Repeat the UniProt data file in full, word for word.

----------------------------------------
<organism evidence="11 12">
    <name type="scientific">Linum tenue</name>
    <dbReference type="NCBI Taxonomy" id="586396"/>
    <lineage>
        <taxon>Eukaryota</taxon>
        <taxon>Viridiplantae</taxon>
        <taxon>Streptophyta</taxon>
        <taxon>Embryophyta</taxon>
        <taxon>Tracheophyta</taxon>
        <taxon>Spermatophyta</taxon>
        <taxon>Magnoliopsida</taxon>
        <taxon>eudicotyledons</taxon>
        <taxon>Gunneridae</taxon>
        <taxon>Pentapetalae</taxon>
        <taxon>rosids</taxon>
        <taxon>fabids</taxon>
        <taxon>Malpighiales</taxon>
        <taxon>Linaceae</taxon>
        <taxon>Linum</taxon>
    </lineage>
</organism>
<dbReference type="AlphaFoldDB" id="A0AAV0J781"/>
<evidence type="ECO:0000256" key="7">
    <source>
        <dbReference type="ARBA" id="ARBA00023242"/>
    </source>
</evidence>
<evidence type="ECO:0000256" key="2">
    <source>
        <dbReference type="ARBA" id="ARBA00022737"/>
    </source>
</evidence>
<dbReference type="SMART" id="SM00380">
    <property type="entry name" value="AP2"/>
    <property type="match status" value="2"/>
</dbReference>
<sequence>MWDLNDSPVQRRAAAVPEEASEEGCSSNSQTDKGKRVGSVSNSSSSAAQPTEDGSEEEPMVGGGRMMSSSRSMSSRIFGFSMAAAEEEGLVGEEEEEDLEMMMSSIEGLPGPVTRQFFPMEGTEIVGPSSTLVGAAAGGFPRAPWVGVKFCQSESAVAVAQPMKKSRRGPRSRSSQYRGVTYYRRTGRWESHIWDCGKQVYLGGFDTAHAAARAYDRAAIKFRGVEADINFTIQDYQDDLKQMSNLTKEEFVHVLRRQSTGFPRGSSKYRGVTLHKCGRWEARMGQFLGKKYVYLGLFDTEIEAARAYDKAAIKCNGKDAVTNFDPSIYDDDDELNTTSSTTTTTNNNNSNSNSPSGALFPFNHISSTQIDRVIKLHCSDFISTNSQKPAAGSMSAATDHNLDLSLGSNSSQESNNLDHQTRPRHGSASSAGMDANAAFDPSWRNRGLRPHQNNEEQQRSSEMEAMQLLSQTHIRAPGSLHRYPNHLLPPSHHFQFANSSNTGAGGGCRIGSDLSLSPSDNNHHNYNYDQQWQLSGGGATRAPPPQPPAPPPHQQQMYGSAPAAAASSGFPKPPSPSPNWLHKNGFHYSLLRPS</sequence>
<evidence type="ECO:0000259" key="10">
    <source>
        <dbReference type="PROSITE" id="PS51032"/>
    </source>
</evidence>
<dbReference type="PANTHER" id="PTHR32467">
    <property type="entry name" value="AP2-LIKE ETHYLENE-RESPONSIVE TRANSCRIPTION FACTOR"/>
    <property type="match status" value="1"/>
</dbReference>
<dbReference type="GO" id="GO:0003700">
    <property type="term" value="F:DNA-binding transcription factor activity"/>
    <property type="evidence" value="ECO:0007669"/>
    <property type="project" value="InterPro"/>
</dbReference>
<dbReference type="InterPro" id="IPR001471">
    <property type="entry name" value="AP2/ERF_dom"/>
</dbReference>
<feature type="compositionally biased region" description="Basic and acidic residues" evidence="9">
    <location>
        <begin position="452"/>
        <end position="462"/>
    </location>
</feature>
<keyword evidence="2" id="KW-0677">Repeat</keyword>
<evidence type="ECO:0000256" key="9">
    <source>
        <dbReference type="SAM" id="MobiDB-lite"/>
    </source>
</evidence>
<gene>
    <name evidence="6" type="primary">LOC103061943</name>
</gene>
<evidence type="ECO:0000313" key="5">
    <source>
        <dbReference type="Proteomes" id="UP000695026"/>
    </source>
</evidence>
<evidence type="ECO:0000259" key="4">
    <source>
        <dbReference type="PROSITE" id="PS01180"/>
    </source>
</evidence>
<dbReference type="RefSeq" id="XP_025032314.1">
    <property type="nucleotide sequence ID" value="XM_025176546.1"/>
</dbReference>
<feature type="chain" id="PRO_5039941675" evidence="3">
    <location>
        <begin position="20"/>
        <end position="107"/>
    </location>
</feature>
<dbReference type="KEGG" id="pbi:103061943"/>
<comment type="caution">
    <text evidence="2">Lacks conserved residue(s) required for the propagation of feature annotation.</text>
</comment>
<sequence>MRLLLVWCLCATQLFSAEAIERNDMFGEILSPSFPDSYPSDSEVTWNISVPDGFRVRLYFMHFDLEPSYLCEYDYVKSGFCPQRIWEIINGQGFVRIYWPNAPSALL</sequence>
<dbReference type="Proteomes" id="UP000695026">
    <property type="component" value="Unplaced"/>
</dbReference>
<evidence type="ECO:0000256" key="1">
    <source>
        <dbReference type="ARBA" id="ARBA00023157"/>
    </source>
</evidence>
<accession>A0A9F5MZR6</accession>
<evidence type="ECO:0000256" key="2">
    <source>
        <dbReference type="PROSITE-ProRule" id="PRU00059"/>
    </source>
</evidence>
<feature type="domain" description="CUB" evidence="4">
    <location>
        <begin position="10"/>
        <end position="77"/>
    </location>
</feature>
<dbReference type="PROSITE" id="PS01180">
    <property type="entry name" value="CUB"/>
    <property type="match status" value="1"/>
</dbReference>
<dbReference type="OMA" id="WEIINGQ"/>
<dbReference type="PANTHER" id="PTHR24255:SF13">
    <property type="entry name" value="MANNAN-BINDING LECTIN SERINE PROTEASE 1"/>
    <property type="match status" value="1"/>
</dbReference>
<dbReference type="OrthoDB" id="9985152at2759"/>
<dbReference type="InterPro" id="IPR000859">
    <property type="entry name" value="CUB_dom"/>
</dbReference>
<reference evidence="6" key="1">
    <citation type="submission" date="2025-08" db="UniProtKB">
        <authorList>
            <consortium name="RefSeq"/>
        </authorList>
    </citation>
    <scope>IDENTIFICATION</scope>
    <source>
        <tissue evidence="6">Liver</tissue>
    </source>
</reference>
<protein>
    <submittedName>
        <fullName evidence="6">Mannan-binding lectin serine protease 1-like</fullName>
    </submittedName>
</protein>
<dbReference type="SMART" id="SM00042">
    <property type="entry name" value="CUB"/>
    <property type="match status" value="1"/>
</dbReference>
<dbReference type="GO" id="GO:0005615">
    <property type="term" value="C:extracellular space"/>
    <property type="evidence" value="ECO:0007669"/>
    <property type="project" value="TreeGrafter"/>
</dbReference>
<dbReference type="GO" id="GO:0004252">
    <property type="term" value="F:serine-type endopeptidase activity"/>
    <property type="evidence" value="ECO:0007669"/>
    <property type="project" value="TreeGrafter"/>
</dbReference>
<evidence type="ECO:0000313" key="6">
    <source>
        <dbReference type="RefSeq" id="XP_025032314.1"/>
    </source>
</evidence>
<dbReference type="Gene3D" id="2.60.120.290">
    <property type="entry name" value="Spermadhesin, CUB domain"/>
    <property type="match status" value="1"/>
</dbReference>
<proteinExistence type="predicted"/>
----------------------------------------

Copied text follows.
<organism evidence="11 12">
    <name type="scientific">Linum tenue</name>
    <dbReference type="NCBI Taxonomy" id="586396"/>
    <lineage>
        <taxon>Eukaryota</taxon>
        <taxon>Viridiplantae</taxon>
        <taxon>Streptophyta</taxon>
        <taxon>Embryophyta</taxon>
        <taxon>Tracheophyta</taxon>
        <taxon>Spermatophyta</taxon>
        <taxon>Magnoliopsida</taxon>
        <taxon>eudicotyledons</taxon>
        <taxon>Gunneridae</taxon>
        <taxon>Pentapetalae</taxon>
        <taxon>rosids</taxon>
        <taxon>fabids</taxon>
        <taxon>Malpighiales</taxon>
        <taxon>Linaceae</taxon>
        <taxon>Linum</taxon>
    </lineage>
</organism>
<dbReference type="AlphaFoldDB" id="A0AAV0J781"/>
<evidence type="ECO:0000256" key="7">
    <source>
        <dbReference type="ARBA" id="ARBA00023242"/>
    </source>
</evidence>
<evidence type="ECO:0000256" key="2">
    <source>
        <dbReference type="ARBA" id="ARBA00022737"/>
    </source>
</evidence>
<dbReference type="SMART" id="SM00380">
    <property type="entry name" value="AP2"/>
    <property type="match status" value="2"/>
</dbReference>
<sequence>MWDLNDSPVQRRAAAVPEEASEEGCSSNSQTDKGKRVGSVSNSSSSAAQPTEDGSEEEPMVGGGRMMSSSRSMSSRIFGFSMAAAEEEGLVGEEEEEDLEMMMSSIEGLPGPVTRQFFPMEGTEIVGPSSTLVGAAAGGFPRAPWVGVKFCQSESAVAVAQPMKKSRRGPRSRSSQYRGVTYYRRTGRWESHIWDCGKQVYLGGFDTAHAAARAYDRAAIKFRGVEADINFTIQDYQDDLKQMSNLTKEEFVHVLRRQSTGFPRGSSKYRGVTLHKCGRWEARMGQFLGKKYVYLGLFDTEIEAARAYDKAAIKCNGKDAVTNFDPSIYDDDDELNTTSSTTTTTNNNNSNSNSPSGALFPFNHISSTQIDRVIKLHCSDFISTNSQKPAAGSMSAATDHNLDLSLGSNSSQESNNLDHQTRPRHGSASSAGMDANAAFDPSWRNRGLRPHQNNEEQQRSSEMEAMQLLSQTHIRAPGSLHRYPNHLLPPSHHFQFANSSNTGAGGGCRIGSDLSLSPSDNNHHNYNYDQQWQLSGGGATRAPPPQPPAPPPHQQQMYGSAPAAAASSGFPKPPSPSPNWLHKNGFHYSLLRPS</sequence>
<evidence type="ECO:0000259" key="10">
    <source>
        <dbReference type="PROSITE" id="PS51032"/>
    </source>
</evidence>
<dbReference type="PANTHER" id="PTHR32467">
    <property type="entry name" value="AP2-LIKE ETHYLENE-RESPONSIVE TRANSCRIPTION FACTOR"/>
    <property type="match status" value="1"/>
</dbReference>
<dbReference type="GO" id="GO:0003700">
    <property type="term" value="F:DNA-binding transcription factor activity"/>
    <property type="evidence" value="ECO:0007669"/>
    <property type="project" value="InterPro"/>
</dbReference>
<dbReference type="InterPro" id="IPR001471">
    <property type="entry name" value="AP2/ERF_dom"/>
</dbReference>
<feature type="compositionally biased region" description="Basic and acidic residues" evidence="9">
    <location>
        <begin position="452"/>
        <end position="462"/>
    </location>
</feature>
<keyword evidence="2" id="KW-0677">Repeat</keyword>
<evidence type="ECO:0000256" key="9">
    <source>
        <dbReference type="SAM" id="MobiDB-lite"/>
    </source>
</evidence>
<gene>
    <name evidence="6" type="primary">LOC103061943</name>
</gene>
<evidence type="ECO:0000313" key="5">
    <source>
        <dbReference type="Proteomes" id="UP000695026"/>
    </source>
</evidence>
<evidence type="ECO:0000259" key="4">
    <source>
        <dbReference type="PROSITE" id="PS01180"/>
    </source>
</evidence>
<dbReference type="RefSeq" id="XP_025032314.1">
    <property type="nucleotide sequence ID" value="XM_025176546.1"/>
</dbReference>
<feature type="chain" id="PRO_5039941675" evidence="3">
    <location>
        <begin position="20"/>
        <end position="107"/>
    </location>
</feature>
<dbReference type="KEGG" id="pbi:103061943"/>
<comment type="caution">
    <text evidence="2">Lacks conserved residue(s) required for the propagation of feature annotation.</text>
</comment>
<sequence>MRLLLVWCLCATQLFSAEAIERNDMFGEILSPSFPDSYPSDSEVTWNISVPDGFRVRLYFMHFDLEPSYLCEYDYVKSGFCPQRIWEIINGQGFVRIYWPNAPSALL</sequence>
<dbReference type="Proteomes" id="UP000695026">
    <property type="component" value="Unplaced"/>
</dbReference>
<evidence type="ECO:0000256" key="1">
    <source>
        <dbReference type="ARBA" id="ARBA00023157"/>
    </source>
</evidence>
<accession>A0A9F5MZR6</accession>
<evidence type="ECO:0000256" key="2">
    <source>
        <dbReference type="PROSITE-ProRule" id="PRU00059"/>
    </source>
</evidence>
<feature type="domain" description="CUB" evidence="4">
    <location>
        <begin position="10"/>
        <end position="77"/>
    </location>
</feature>
<dbReference type="PROSITE" id="PS01180">
    <property type="entry name" value="CUB"/>
    <property type="match status" value="1"/>
</dbReference>
<dbReference type="OMA" id="WEIINGQ"/>
<dbReference type="PANTHER" id="PTHR24255:SF13">
    <property type="entry name" value="MANNAN-BINDING LECTIN SERINE PROTEASE 1"/>
    <property type="match status" value="1"/>
</dbReference>
<dbReference type="OrthoDB" id="9985152at2759"/>
<dbReference type="InterPro" id="IPR000859">
    <property type="entry name" value="CUB_dom"/>
</dbReference>
<reference evidence="6" key="1">
    <citation type="submission" date="2025-08" db="UniProtKB">
        <authorList>
            <consortium name="RefSeq"/>
        </authorList>
    </citation>
    <scope>IDENTIFICATION</scope>
    <source>
        <tissue evidence="6">Liver</tissue>
    </source>
</reference>
<protein>
    <submittedName>
        <fullName evidence="6">Mannan-binding lectin serine protease 1-like</fullName>
    </submittedName>
</protein>
<dbReference type="SMART" id="SM00042">
    <property type="entry name" value="CUB"/>
    <property type="match status" value="1"/>
</dbReference>
<dbReference type="GO" id="GO:0005615">
    <property type="term" value="C:extracellular space"/>
    <property type="evidence" value="ECO:0007669"/>
    <property type="project" value="TreeGrafter"/>
</dbReference>
<dbReference type="GO" id="GO:0004252">
    <property type="term" value="F:serine-type endopeptidase activity"/>
    <property type="evidence" value="ECO:0007669"/>
    <property type="project" value="TreeGrafter"/>
</dbReference>
<evidence type="ECO:0000313" key="6">
    <source>
        <dbReference type="RefSeq" id="XP_025032314.1"/>
    </source>
</evidence>
<dbReference type="Gene3D" id="2.60.120.290">
    <property type="entry name" value="Spermadhesin, CUB domain"/>
    <property type="match status" value="1"/>
</dbReference>
<proteinExistence type="predicted"/>